George Ducas, a country music star from the '90s with a second career as a Nashville-based songwriter, quietly released some of his best work throughout 2019 as a series of four three-song EPs that've been combined into the 12-song album Yellow Rose Motel.
By unveiling new music in digestible chunks, just as Erin Enderlin divvied up songs from her Faulkner County album, Ducas added his two cents to the ongoing debate about whether albums make sense in a musical climate dominated by digital streaming. In the process, such forward-leaning yet neo-traditional selections as "Eastwood" and "I'm All In" sneaked onto the radar of fans of Miranda Lambert, Jon Pardi and other like-minded stars.
'I hadn't focused on a digital plan until now," Ducas says. "As you're well aware, everybody's attention spans are just shorter than they once were. Nobody really listens to an album like they once did: sort of top to bottom. That being said, it's a 12-song record, and you've worked on it for a couple of years of writing and recording. If you throw 12 out all at once and people blink, they'll miss it. They might catch one song, but then they're going to move on. It's a smarter plan to kind of stage it, and I like the idea with 12 songs to release three songs quarterly in four different volumes."
Nearly 25 years ago, Ducas played the major label game well enough to land on Capitol Records: the historic home of The Beatles, Buck Owens and Willie Nelson. His self-titled 1995 debut album included the top 10 hit "Lipstick Promises" as well as "Teardrops," "Hello Cruel World" and other quality deep cuts.
Being on Capitol at the same time as Garth Brooks, who in 2001 would cut Ducas co-write ""Beer Run (B-Double E-Double Are You In?)" with George Jones, gives Ducas an interesting perspective on "Garth mania."
"It was a once-in-a-lifetime thing to stand back and witness," Ducas says. "It consumed all the energy and oxygen in that building. Just having the weight of and responsibility of a Garth Brooks really was as big as the Beatles at the time. Naturally, without any ill will or anything, every other artist on the label took a backseat."
Capitol parted ways with Ducas after disappointing sales of 1997 album Where I Stand and its singles "Every Time She Passes By" and "Long Trail of Tears." Despite the occasional live gig, including a chance to headline a soccer stadium in Brazil, co-writes and songwriter demos would start dominating Ducas' career.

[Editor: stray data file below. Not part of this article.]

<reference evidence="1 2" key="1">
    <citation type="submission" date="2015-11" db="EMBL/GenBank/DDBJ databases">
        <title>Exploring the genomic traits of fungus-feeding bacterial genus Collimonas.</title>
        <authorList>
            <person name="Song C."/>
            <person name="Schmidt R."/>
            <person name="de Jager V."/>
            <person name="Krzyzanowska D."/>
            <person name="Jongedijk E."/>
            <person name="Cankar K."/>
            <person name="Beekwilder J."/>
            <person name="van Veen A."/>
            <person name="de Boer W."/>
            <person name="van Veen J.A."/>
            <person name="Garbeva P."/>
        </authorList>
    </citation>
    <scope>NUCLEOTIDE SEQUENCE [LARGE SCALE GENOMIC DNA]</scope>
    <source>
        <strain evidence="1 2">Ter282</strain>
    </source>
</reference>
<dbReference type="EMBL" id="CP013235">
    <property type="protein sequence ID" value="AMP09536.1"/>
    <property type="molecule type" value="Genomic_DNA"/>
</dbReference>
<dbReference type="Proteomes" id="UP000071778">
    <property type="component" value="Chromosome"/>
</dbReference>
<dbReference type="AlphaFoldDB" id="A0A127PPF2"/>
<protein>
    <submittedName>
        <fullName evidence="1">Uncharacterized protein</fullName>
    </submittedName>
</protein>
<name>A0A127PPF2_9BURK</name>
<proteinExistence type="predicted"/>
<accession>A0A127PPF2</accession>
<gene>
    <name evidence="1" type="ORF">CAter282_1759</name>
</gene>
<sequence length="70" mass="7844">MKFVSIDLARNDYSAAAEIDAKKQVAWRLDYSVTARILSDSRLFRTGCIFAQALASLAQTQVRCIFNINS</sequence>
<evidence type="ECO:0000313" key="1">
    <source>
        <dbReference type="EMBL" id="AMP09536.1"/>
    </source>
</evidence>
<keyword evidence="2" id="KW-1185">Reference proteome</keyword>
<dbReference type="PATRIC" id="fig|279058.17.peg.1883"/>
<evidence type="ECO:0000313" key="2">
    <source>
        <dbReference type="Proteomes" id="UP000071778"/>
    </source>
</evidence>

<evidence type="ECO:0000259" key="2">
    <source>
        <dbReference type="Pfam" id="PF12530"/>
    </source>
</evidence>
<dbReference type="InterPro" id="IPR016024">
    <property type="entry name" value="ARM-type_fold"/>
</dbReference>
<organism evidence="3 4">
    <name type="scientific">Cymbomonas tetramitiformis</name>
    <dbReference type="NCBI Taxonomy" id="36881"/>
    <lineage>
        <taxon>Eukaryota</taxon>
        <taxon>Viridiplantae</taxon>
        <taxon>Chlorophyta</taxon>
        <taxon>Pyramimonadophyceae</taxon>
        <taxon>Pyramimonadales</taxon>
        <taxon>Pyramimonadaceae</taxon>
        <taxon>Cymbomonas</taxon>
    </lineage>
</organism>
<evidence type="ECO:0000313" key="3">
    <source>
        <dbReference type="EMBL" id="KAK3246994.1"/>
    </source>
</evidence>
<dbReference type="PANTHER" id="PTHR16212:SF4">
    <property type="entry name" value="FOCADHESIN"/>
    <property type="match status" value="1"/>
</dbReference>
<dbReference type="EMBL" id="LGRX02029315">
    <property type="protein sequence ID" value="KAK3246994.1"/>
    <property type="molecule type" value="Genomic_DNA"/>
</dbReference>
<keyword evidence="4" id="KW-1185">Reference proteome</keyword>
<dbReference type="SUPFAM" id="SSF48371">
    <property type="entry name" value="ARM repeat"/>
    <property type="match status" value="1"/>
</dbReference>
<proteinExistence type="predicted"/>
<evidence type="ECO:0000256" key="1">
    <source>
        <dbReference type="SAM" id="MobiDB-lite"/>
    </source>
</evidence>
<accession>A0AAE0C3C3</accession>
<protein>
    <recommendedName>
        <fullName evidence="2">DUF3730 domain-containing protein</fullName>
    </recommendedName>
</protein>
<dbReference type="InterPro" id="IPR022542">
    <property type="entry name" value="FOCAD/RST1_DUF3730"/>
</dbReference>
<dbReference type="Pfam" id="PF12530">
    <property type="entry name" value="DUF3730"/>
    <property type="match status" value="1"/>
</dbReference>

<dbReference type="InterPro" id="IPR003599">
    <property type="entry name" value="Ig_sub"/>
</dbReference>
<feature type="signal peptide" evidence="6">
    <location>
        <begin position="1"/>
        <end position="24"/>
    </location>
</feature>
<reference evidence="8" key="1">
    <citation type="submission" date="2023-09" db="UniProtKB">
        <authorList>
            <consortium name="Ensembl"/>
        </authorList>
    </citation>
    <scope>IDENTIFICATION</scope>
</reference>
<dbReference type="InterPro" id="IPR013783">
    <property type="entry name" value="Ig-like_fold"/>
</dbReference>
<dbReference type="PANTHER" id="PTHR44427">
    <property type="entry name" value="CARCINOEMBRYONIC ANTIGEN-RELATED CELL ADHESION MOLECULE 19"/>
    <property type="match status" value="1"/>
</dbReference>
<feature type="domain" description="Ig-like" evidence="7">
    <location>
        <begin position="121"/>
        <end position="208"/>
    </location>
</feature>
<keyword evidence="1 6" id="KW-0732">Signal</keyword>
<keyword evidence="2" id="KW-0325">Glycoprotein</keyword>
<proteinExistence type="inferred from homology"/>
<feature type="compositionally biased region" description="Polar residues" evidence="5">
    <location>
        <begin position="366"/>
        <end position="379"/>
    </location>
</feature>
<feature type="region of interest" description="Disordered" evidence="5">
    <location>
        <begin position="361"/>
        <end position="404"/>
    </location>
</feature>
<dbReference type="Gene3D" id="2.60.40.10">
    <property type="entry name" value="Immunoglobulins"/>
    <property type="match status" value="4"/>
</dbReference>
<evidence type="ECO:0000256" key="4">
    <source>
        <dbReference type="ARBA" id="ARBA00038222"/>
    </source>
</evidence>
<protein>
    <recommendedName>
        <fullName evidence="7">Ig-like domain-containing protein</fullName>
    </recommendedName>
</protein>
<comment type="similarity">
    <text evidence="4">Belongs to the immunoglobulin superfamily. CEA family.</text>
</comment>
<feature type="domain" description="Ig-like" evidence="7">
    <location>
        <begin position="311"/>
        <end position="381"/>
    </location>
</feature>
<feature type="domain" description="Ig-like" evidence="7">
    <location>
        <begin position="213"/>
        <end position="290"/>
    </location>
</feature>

"I moved more exclusively into writing for other people when my deal with Capitol went south after the second record was released," Ducas says. "There was a lot of change and a lot of turnover at the label at the time, so all people who originally were my biggest supporters were fired or were no longer there. I turned to songwriting as a refuge. I still had a publishing deal and started getting a lot of songs recorded by other people. It seemed like a natural next step, although three or four or five years into it, I realized how much I really missed playing."
During his songwriter-first days, Ducas and frequent collaborator Radney Foster co-wrote "Never Say Die" off the Dixie Chicks' Wide Open Spaces and Sara Evans' number one hit "A Real Fine Place to Start," just to name two. Others to cut Ducas co-writes include Trisha Yearwood ("Gimme the Good Stuff"), Josh Thompson ("Won't Be Lonely Long"), the Eli Young Band ("Always the Love Songs") and the Randy Rogers Band ("Kiss Me in the Dark").
While finding success co-writing country songs on Music Row, Ducas came to miss living his childhood dream as a recording artist.
"The creativity dries up a bit when I'm not thinking about things in terms of my own project and my own performance out live on the road," he adds. "Without getting feedback from performing songs live out on the road, songwriting somehow became less. Writing these songs and putting them on a self didn't seem right or rewarding for me."
As a new year begins, expect boundless rewards for Ducas as he promotes songs from a creative well that's far from empty.